Saturday, April 27, 2024

Adventurous Fantasy RPG from Dawn Fist Games Review

What follows is a short review for the fantasy RPG, "Adventurous" from Dawn Fist Games. My goal is to put a really awesome RPG that you may not know about on your radar.

Adventurous is written to be an introductory level game for players new to fantasy role-playing games. Within this context, the experience that it seems to deliver is very similar to one that a player might experience when playing Dungeons And Dragons for the first time. All the character classes sound like Dungeons And Dragons character classes, and all the powers and abilities of those classes have (for the most part) a focus on combat options. This is not a knock against the game. I think that it succeeds in everything that it's trying to do. It's just an observation.

While Dungeons And Dragons may inspire the contextual nature of Adventurous, the game system is very different. The game uses six-sided dice exclusively. I feel this was a smart choice for a game aiming itself at new and "non" players. Almost everyone can find standard six-sided style dice laying around somewhere.

The book spends a few pages up front going over the game system. Players roll a number of six-sided dice depending on an Attribute score. 5's and 6's on the dice indicate successes. A single success is known as a weak success, while two or more successes are a strong success. If two of the dice that contribute to a strong success are 6's, then you have a strong success with benefits. The player who rolled the double sixes gains an Experience Point, and if they don't already have it, the party gains Momentum. (More on that in a moment.)

A weak success is good enough for most things like making an attack or climbing a wall, but if the task is something that is impossible to do without specific training like reading a magical script or picking a complex lock, then a strong success is needed. In combat weapons do damage based on your level of success. A weapon's damage might be listed as w3/s6. This means that the weapon inflicts 3 damage on a weak success and 6 damage on a strong success.

Adventurous has its own version of Advantage and Disadvantage. If you have Advantage in doing something you simply add an extra die to your roll. If you have Disadvantage at doing something you take one die away. These effects can cancel each other out, but they don't stack.

In place of 5E's Inspiration, Adventurous has Momentum. A party gains Momentum when any player rolls double sixes. Momentum is a toggle value like Inspiration. You either have it or you don't. But unlike Inspiration, this is a party resource. Anyone can spend it, and then a roll of double sixes from any player can restore it. Neat! Momentum lasts until the party rests in any capacity. When you slow down and take a break, you lose momentum. Makes sense.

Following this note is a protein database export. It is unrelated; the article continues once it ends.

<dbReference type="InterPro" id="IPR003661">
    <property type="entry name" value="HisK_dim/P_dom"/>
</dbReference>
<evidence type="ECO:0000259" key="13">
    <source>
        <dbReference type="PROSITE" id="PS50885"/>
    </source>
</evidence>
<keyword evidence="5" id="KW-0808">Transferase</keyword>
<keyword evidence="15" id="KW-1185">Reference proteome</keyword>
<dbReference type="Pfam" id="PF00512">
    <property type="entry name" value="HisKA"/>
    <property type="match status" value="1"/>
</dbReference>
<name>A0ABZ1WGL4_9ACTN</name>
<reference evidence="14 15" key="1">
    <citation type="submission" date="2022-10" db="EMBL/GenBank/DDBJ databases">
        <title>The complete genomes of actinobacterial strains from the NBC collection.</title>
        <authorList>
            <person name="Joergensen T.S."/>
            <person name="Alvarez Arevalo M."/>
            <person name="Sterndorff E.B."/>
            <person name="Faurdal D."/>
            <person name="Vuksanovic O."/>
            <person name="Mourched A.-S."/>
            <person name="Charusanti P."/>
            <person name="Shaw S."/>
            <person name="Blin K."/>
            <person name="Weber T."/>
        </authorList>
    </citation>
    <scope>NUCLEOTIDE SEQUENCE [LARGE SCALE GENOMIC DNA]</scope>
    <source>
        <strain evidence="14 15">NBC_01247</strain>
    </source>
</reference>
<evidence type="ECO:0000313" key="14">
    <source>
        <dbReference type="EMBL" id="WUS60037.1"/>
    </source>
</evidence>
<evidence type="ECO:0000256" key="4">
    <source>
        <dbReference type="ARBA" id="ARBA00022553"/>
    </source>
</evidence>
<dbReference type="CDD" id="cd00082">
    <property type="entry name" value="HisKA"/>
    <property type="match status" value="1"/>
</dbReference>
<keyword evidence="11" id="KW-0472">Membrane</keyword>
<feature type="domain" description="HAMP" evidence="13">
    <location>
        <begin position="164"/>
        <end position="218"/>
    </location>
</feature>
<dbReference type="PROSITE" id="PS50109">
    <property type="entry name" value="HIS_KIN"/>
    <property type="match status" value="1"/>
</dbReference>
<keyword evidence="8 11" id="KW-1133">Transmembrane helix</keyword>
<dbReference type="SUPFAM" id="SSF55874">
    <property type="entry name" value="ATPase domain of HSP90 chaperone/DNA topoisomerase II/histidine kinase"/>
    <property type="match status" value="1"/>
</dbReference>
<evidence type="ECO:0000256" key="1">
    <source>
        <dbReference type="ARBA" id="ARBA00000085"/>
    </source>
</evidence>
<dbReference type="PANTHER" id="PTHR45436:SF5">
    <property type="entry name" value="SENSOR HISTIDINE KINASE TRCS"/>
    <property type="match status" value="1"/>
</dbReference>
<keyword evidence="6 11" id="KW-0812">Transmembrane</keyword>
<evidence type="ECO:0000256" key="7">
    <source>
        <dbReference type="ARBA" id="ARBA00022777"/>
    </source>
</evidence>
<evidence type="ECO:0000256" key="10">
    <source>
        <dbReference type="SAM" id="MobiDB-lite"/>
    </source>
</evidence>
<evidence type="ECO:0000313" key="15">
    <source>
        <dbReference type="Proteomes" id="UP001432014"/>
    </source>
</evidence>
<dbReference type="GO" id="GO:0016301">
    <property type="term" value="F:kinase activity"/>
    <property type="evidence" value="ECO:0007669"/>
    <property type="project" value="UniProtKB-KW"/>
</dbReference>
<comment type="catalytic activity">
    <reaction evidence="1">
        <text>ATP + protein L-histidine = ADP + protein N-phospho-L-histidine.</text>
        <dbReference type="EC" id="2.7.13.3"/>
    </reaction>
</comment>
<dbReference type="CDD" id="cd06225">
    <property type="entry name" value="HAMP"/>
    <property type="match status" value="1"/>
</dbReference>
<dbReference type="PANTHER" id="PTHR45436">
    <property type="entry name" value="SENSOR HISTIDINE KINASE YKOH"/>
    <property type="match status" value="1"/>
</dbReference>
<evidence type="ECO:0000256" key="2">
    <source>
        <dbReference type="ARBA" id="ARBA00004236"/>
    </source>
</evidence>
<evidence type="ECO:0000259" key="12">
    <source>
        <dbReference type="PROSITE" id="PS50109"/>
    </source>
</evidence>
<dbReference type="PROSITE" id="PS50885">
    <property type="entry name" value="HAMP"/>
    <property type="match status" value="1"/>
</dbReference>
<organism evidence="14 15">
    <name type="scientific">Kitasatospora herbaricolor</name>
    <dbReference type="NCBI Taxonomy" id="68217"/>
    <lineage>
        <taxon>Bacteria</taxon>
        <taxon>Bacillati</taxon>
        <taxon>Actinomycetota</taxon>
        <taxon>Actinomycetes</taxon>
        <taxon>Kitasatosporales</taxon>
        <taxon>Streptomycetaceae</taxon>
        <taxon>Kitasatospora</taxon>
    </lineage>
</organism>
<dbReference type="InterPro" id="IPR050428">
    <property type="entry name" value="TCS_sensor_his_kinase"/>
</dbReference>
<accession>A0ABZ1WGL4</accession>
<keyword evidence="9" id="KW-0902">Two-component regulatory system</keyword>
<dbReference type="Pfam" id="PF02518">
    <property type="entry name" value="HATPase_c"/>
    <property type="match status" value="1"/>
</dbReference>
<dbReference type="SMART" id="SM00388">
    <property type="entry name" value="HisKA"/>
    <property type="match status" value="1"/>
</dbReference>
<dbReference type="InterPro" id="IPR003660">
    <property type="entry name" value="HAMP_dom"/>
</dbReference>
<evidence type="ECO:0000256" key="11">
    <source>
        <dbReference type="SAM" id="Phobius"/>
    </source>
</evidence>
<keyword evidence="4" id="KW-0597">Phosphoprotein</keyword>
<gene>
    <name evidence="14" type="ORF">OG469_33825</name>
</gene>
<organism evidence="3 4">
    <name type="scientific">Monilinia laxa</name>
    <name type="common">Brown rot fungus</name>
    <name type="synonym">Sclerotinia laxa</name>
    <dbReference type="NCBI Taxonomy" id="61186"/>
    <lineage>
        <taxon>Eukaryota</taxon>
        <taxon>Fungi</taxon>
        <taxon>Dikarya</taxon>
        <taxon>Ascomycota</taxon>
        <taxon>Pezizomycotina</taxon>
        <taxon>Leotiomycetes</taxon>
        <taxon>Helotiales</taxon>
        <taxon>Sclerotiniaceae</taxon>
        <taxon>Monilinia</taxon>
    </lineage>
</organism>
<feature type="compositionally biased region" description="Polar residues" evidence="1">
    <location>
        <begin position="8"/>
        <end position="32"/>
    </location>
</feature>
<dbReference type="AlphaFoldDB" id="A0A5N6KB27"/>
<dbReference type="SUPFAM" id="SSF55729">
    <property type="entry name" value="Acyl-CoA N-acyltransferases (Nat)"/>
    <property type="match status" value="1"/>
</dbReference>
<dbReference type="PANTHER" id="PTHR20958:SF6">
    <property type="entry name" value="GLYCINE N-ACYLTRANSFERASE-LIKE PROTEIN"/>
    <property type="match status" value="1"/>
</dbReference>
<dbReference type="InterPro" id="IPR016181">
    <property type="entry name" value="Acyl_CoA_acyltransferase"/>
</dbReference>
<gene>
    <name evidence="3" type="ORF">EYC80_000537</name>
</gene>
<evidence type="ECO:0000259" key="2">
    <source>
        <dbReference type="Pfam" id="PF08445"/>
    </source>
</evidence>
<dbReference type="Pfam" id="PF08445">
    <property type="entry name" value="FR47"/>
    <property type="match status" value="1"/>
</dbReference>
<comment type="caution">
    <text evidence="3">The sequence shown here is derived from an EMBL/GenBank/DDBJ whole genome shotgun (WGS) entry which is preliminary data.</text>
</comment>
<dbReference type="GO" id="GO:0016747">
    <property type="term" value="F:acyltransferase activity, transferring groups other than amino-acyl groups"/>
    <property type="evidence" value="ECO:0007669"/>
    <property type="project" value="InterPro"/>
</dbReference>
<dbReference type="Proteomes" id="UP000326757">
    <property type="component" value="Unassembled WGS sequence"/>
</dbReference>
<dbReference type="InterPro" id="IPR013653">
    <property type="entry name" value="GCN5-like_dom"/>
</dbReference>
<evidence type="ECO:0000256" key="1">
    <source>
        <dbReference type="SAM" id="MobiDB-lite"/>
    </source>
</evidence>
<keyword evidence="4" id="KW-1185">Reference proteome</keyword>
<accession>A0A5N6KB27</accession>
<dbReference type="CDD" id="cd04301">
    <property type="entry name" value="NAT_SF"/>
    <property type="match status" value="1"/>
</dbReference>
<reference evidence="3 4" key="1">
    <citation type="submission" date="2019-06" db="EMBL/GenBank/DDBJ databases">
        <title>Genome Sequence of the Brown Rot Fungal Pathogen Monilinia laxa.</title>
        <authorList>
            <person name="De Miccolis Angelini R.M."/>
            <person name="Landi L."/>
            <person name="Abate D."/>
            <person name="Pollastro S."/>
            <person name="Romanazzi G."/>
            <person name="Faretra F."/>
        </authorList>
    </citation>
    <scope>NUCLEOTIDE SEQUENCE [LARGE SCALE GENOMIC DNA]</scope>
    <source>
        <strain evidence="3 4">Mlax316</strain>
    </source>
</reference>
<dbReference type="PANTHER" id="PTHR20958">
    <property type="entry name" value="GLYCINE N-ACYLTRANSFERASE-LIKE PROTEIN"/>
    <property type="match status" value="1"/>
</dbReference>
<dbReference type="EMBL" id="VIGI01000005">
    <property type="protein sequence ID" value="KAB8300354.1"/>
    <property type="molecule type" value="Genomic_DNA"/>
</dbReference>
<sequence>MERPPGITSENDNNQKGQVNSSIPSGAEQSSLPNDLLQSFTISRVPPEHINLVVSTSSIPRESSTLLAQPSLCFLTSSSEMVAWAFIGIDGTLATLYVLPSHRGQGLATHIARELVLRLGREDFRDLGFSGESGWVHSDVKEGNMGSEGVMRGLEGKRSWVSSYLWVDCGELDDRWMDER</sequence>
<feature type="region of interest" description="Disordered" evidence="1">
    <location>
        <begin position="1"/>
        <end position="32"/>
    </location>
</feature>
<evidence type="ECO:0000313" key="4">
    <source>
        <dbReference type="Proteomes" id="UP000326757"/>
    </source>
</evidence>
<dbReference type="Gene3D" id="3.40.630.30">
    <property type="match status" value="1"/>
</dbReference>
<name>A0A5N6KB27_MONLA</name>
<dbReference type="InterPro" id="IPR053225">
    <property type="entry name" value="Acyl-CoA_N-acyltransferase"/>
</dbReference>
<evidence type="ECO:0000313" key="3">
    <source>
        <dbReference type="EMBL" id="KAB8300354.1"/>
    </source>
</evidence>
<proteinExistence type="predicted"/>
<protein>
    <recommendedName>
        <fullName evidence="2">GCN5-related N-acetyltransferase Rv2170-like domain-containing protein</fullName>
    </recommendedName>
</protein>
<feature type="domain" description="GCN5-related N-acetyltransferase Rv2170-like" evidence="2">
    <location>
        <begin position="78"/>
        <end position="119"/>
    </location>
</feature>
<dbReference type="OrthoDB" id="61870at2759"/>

Characters have five attributes: Strength, Dexterity, Willpower, Knowledge, and Charisma. 1 is the lowest any attribute can be, and 5 is the highest. Five is the highest value possible even with magic effects and modifiers. Players will never roll more than 5 dice.

The first step of character creation is to choose your character's race. Your choices are Human, Elf and Dwarf. The options here are pretty slim, and they are also purely aesthetic. A player's choice of race has no mechanical benefit. Personally, I really like this. It sees players making a choice based solely on role-play, and I think that's a good habit to get into. Also, it means that if a GM wants custom races in their game as player characters, this is super easy to do. I can play that Holstaur that I've always wanted to play.

Following Race, the player must choose a Class for their character. There are eight Classes to choose from: Warrior, Rogue, Wizard, Paladin, Hunter, Cleric, Warlock, and Druid. Each class has a sort of "signature" special ability. And then every class has an "at will," an "encounter," and a "daily" power. One of each. 

Each level after 1st players gain one new special ability but there are only 4 such abilities per class, and max level in Adventurous is 5. This seems perfect to me for an entry level RPG, or for experienced players looking for a good low stress option for a short campaign. 

The game book includes rules for exploration, hirelings and social encounters. It also includes a bestiary and various examples of treasures, mundane, magical, and cursed. There's even an example campaign setting: the Westlands. This setting is both small in scope and light in details. This is just the kind of thing that I like to see. I like a loose framework to get me started that I can then build on. The Westlands are perfect for this.

The game book doesn't include a sample adventure, but there are some good ones available from Dawn Fist Games on their DriveThru RPG page. I like Adventurous a lot. This is a great game to just jump into and start playing. For beginners and for seasoned gamers looking for a comfort food RPG experience Adventurous is awesome!

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